Law Society of Saskatchewan Benchers' Digest Summer 2017 "National Aboriginal Day: Respecting Diversity"

Guide for Lawyers Working with Indigenous Peoples

  • Developed by The Advocates’ Society in partnership with the Indigenous Bar Association and the Law Society of Ontario, the Guide is intended to act as a resource for lawyers to learn about important historical and cultural elements that provide context for the professional relationship between an Indigenous person and their lawyer. The Guide also provides practical tools to help lawyers represent Indigenous clients as effectively as possible.

But I Was Wearing a Suit

  • Mini-documentary about the racism that Indigenous lawyers and law students face within the legal profession. It is a grassroots project of a group of Indigenous Lawyers, produced with the support of the Continuing Legal Education Society of BC and the Law Society of BC.

ayisiyiniwak: A Communications Guide

  • This Communications Guide was prepared by the City of Saskatoon in cooperation with the Office of the Treaty Commissioner (OTC) and with the assistance the Elders, staff and cultural advisors of the Saskatchewan Indigenous Cultural Centre (SICC). The goal of ayisiyiniwak: A Communications Guide is to increase understanding, respect and awareness of Indigenous culture to facilitate improved relationship building. This is a living document that will continue to develop as our relationships and understanding grows. Many of the practices and teachings in the following document belong to the Cree people, as the majority of Indigenous people on Treaty 6 Territory are Cree. We also wish to acknowledge the many Saulteaux and Dakota people on this territory as well. As you read this Guide, it is important to acknowledge that respectful engagement protocols, language and teachings differ from nation to nation and even within treaty territories. For example, content in this Guide may not be appropriate for communication with Indigenous people in Regina, Moose Jaw and Yorkton, which are located on Treaty 4 Territory where many Ojibwa people live. It is up to you to gain a deeper understanding of appropriate practices by working directly with Indigenous people.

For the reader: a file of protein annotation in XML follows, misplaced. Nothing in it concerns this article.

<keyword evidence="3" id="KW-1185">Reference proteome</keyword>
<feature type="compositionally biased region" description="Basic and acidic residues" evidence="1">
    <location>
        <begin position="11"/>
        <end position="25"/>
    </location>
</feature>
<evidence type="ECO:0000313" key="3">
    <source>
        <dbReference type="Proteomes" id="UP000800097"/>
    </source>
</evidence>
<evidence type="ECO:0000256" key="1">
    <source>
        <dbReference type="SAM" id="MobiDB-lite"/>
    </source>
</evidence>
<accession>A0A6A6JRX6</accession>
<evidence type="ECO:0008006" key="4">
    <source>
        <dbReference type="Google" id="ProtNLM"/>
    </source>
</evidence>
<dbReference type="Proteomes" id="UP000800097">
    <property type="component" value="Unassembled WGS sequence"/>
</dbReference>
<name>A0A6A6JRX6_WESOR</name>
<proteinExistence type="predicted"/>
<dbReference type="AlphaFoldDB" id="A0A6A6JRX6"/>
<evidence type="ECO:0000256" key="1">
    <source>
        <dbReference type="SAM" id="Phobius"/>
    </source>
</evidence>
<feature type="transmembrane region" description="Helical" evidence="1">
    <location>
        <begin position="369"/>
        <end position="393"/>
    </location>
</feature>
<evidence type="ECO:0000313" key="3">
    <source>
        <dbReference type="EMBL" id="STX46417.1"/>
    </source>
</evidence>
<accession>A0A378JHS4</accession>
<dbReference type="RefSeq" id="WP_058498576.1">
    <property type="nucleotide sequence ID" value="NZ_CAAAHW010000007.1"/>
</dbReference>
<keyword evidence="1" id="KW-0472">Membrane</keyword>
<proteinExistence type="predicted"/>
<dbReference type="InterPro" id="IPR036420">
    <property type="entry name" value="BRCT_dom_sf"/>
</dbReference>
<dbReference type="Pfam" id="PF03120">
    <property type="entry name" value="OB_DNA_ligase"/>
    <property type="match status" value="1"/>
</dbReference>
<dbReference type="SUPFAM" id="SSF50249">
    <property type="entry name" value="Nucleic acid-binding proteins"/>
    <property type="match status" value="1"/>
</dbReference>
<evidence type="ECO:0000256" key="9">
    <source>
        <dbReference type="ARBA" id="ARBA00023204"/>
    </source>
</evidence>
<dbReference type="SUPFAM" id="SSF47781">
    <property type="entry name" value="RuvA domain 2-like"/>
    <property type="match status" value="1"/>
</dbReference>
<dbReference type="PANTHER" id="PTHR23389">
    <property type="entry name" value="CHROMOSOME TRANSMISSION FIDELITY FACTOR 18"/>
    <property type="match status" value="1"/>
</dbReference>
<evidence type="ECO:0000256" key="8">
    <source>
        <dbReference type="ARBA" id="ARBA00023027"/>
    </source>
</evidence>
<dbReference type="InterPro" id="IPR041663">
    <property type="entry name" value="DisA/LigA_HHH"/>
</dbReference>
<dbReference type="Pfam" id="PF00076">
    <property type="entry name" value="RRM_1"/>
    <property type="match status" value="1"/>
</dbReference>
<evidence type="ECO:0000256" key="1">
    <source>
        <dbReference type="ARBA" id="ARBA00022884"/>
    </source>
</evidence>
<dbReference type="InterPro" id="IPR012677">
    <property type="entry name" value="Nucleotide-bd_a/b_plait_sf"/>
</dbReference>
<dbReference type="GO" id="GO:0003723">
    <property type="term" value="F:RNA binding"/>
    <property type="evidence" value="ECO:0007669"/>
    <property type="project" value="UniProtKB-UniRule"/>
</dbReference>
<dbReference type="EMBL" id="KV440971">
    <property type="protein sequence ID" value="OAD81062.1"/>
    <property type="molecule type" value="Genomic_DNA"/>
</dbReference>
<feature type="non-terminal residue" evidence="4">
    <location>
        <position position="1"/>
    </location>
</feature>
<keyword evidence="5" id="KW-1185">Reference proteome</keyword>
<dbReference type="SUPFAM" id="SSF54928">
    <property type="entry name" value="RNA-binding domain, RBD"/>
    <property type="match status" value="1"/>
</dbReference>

National Inquiry into Missing and Murdered Indigenous Women and Girls

Reclaiming Power and Place Executive Summary

  • The National Inquiry’s Final Report reveals that persistent and deliberate human and Indigenous rights violations and abuses are the root cause behind Canada’s staggering rates of violence against Indigenous women, girls and 2SLGBTQQIA people.  The two volume report calls for transformative legal and social changes to resolve the crisis that has devastated Indigenous communities across the country.  The Final Report is comprised of the truths of more than 2,380 family members, survivors of violence, experts and Knowledge Keepers shared over two years of cross-country public hearings and evidence gathering.  It delivers 231 individual Calls for Justice directed at governments, institutions, social service providers, industries and all Canadians.  For the full report